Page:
From the outset, Justice Khosa stood out from the rest of the bench in the Panama Papers hearings. He was never unsure. He did not hedge his arguments. He did not look for technicalities. The criticism of the final judgment in the case is based on the narrow definition of an “asset”. To some, the inclusion of the impugned asset seems to be an afterthought. Justice Khosa has exempted himself from this objection. He disqualified Nawaz Sharif without the help of a Joint Investigation Team (JIT) — and thereby did not need to mention any assets. He declared the former prime minister untruthful and asserted that his opinion was widely shared. “A pedestrian in Pakistan Chowk, Dera Ghazi Khan (a counterpart of Lord Denning’s man on the Clapham omnibus) may not have any difficulty in reaching that conclusion,” he wrote.

This quote, referring to Justice Khosa’s hometown of Dera Ghazi Khan, is also a homage to Alfred Thompson Denning, a British jurist considered by many to be the greatest ‘lawmaking’ judge of the 20th century. Denning defined his concept of justice as “the solution that the majority of right-minded people would consider fair”. While completely sound in intent, the concept is complicated in practice. How does an unelected institution – such as a court – divine the opinion of the majority of right-minded people? Even more fundamentally, how will right-minded people be defined and found?

Nawaz Sharif’s Panama story was flimsy and often descended into toe-curling embarrassment with Calibri fonts and Qatari letters. The question, however, was who should make the decision (and enforce punishment)? With political parties having become either family heirlooms or personality cults, parliament's reduction to little more than a debating club and institutions of accountability in dire need of reform and self-accountability, the choice is between the electorate and the court.

Illustration by Aziza Ahmad
Illustration by Aziza Ahmad

What prompted the evolution in Justice Khosa’s views on the 'sadiq' and 'amin' requirements and the role of the judiciary in a constitutional democracy? The tempting answer is that one’s view of power varies radically depending on whether one has it or not. This, however, would be a simplistic answer and his Panama Papers judgment pre-empts it. He argued that successive democratic governments have failed to repeal the offending articles and as a judge he is bound to apply the law. Whether he personally likes the law or not is an entirely different matter.

A related reason could be his desire to be popular, or even populist. This is perhaps closer to the mark, though Justice Khosa’s brand of populism is dissimilar to Justice Chaudhry’s unhinged, Machiavellian antics that dominate television news tickers.

His decision in the Panama Papers case, however, does something more than just pander to the popular. It brings the paradox of being pro-democracy in Pakistan to light. He gave a systematic, clinical description of how every institution responsible for accountability – from the Securities and Exchange Commission of Pakistan to the Federal Board of Revenue and from the National Accountability Bureau to the Federal Investigation Agency – was hopelessly, horrifyingly compromised and inefficient. Those who argue for no judicial intervention in political matters, and who are not thrilled at having a monitoring judge in the Panama Papers trial, claim to be arguing for a fair trial since neither the judiciary nor the military is authorised to conduct criminal investigations and prosecutions. But anyone with even the most basic understanding of Pakistan’s justice system will know that an investigation against a powerful individual (all other things being equal — that is, no interference from the army or the judiciary) is never fair. The Sharif family’s investigation by any of the government agencies would never be fair. It would be unfair in a different way from an investigation and trial manipulated by the military establishment, but it would be unfair nevertheless. There would be no suspense regarding the outcome. A billionaire dynasty that has been ruling over the largest province of the country – and quite often the entire country – for most of the last four decades is perhaps the second most powerful entity in the country. That is saying something.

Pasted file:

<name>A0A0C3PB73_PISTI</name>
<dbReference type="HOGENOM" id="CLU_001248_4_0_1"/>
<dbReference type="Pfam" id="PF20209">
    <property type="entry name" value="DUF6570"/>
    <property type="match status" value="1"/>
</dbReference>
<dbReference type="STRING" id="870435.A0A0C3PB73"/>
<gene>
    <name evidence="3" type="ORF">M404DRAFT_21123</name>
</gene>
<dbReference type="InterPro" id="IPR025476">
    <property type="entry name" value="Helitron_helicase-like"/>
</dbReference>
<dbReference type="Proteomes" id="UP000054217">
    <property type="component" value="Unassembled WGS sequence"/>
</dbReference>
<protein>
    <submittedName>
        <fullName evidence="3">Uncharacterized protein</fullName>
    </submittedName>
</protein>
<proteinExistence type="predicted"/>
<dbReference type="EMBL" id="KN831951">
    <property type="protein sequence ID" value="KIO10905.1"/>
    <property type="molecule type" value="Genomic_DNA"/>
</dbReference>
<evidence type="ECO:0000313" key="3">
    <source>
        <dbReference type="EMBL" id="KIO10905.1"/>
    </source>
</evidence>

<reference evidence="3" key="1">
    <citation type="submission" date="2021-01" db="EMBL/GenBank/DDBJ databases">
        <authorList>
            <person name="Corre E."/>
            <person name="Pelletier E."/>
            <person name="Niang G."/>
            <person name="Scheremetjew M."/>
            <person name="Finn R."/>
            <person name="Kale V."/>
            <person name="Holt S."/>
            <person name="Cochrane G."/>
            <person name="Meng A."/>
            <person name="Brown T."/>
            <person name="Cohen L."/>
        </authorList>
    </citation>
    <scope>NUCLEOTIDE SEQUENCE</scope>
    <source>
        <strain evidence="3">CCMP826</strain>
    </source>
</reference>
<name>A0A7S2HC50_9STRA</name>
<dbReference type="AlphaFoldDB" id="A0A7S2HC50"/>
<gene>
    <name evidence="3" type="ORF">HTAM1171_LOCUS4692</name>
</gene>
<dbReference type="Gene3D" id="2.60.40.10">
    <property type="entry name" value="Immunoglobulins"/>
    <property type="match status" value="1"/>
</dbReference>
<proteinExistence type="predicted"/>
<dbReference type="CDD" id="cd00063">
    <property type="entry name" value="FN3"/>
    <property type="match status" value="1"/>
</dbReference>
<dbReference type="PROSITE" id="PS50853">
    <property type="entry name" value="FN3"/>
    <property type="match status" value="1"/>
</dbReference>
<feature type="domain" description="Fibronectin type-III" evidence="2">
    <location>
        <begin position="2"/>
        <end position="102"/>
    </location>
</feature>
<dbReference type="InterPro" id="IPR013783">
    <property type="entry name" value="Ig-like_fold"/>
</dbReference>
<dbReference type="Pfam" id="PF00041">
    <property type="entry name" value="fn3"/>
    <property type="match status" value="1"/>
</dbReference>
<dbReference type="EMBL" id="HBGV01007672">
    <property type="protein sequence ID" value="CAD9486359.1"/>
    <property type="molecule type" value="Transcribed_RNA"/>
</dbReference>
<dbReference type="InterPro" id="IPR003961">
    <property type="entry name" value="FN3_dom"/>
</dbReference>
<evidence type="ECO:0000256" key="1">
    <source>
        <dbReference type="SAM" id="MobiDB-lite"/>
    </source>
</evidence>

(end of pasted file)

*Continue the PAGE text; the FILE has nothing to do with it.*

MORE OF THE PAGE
This argument can be expanded both ways and forever. Yet the paradox highlights that all answers are wrong when it comes to the tough question of accountability. Some are just more wrong than others.

There is also another Justice Khosa — the one who wrote the judgment in the Mumtaz Qadri case in 2015. He began the judgment, “…with respect and without prejudice to the strong religious and philosophical views expressed before us we must state at the outset that we, in terms of our calling and vocation and in accord with the oath of our office, are obligated to decide this case in accordance with the law of the land as it exists and not in accordance with what the law should be.”